The man had lines around his eyes as deep as irrigation ditches. Even from a few paces back, I'd have bet he hadn't been 21 in at least as many years. He set a bottle of Chianti on the counter.

"May I see your ID, please?"

The man stared at the clerk here at the Gold Standard & Chalet Wine Shops on Chicago's Near North Side as if she'd asked to see a private body part. With a sullen look he plucked his wallet from the back pocket of his Dockers, fished out his driver's license and tossed it on the counter.

"Thank you," the clerk said cheerfully. He rolled his eyes.

I peered at his face as he walked out, wondering how this man, whose forehead looked as if a tractor had plowed through it, could be mistaken for a frat boy.

I was busy pondering the mystery when her cheerful voice repeated, "May I see your ID, please?"

I looked around. That was my bottle sitting next to the register. So what phantom was she talking to?

"Me?" I mouthed.

She nodded. I felt a surge of surliness, then suspicion, then giddy incredulity.

When you're 21, being carded is an insult. Any moron ought to see how old you are.

When you're 31, being carded is pure flattery. Wow! You still look 17!

But when you're my age? When you're my age, being carded is a "Saturday Night Live" skit, a scene from "The Twilight Zone." You might wish you could still pass as a high school homecoming queen buying liquor on the sly, but it couldn't happen even in the dark.

"You're kidding, right?" I said.

The clerk had obviously seen this little tap dance of disbelief too many times. She smiled wearily and pointed to a sign.

"If you appear under 40," the sign said, "you must present a picture ID before purchasing alcoholic beverages."

Carded at 40?

I'd been caught in a trend, I soon discovered, the move to decrease underage drinking by increasing the age at which IDs are required for buying alcohol. As cities and states crack down on stores, stores crack down on buyers.

Once upon a time, anyone who looked under 21 was expected to show ID. Then many stores bounced it up to 30. But 40?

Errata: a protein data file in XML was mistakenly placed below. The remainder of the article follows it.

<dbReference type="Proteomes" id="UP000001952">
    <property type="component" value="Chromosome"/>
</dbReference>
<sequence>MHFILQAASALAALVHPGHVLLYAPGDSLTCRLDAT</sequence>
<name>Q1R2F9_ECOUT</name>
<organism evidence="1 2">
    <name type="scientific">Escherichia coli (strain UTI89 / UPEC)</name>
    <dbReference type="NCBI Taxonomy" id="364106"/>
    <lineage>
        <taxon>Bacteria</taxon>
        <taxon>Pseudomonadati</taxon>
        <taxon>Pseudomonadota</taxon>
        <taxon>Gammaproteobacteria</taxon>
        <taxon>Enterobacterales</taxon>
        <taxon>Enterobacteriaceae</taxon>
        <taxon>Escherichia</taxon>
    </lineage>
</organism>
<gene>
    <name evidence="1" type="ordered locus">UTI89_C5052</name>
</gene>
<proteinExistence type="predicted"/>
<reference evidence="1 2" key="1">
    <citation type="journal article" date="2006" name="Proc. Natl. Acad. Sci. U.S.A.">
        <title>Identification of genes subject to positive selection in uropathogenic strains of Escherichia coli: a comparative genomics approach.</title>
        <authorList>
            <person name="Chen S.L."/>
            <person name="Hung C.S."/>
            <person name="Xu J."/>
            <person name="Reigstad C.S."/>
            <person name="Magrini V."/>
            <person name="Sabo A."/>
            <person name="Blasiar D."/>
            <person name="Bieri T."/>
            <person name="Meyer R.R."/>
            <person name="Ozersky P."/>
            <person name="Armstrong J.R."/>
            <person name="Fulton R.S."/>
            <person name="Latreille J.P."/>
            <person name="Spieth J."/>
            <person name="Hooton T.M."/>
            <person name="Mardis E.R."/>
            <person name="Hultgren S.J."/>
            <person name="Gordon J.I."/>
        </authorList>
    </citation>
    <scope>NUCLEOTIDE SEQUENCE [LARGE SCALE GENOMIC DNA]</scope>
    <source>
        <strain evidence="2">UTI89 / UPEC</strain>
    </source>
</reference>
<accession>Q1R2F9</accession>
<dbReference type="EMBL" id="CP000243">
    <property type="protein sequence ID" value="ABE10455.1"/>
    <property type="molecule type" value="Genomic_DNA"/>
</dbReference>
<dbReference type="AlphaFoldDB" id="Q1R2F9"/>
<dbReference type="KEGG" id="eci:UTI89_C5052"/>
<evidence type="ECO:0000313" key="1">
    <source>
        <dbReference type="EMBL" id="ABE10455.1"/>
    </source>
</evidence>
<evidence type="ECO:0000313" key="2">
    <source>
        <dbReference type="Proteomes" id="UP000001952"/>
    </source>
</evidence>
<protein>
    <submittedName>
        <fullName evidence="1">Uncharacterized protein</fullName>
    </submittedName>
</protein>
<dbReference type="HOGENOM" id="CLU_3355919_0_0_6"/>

"There are a few cases where you can look someone in the eye and think they're 30 and they turn out to be 20," explained Jim Herbert, a district manager for Gold Standard Enterprises, which runs 14 Chalet, Gold Standard and Binny's wine and liquor stores in the Chicago area. But, he added, a 20-year-old never looks 42.

That's why Gold Standard upped its ID age to 40. It's the reason that Walgreens, which generally requires ID for anyone under 30, has moved the age to 40 in its southwest suburban stores. Other stores are likely to follow.

Anything that makes it harder for 17-year-olds to get plastered, rev up Dad's Jeep Cherokee and wrap it around a tree, is good. So tougher ID rules are good.

And yet being carded past the time-honored age for carding is disconcerting. It's akin to the irrational fear that flickers through you each time you notice a cop car on your tail: You're driving the speed limit, you're safely in your lane, your blinker is behaving, but you feel the cop beaming an X-ray straight through your soul. Does he know you didn't call your mother Sunday?

It was a similar uneasiness I felt as the Chalet clerk scanned my driver's license.

Hours ticked by–or was it only seconds?–as as she studied my face, my name, my height. As I waited, I scoured my life for the sin that would be revealed on that laminated paper.

She looked at me, back at the license.

I would have sworn I heard her say, "OK, you're over 21, sweetheart. But 110 pounds? I don't think so. I'll have to turn you in."

What she really said, this charming lass, was "You really do look under 40."

Herbert says he gets letters protesting the under-40 ID policy, typically from someone in his 20s who didn't have an ID on him.

But however inconvenient or intrusive it may be for alcohol shoppers, the tougher attitude from governments and stores seems to make a difference. The city claims that in 1993 when it started its undercover program to ferret out stores that sold alcohol to minors, 55 percent of those tested were guilty. Now it's under 15 percent.

So even if being carded at an advanced age rankles you a little, look at it this way: Wouldn't you rather look falsely young than too old to be asked?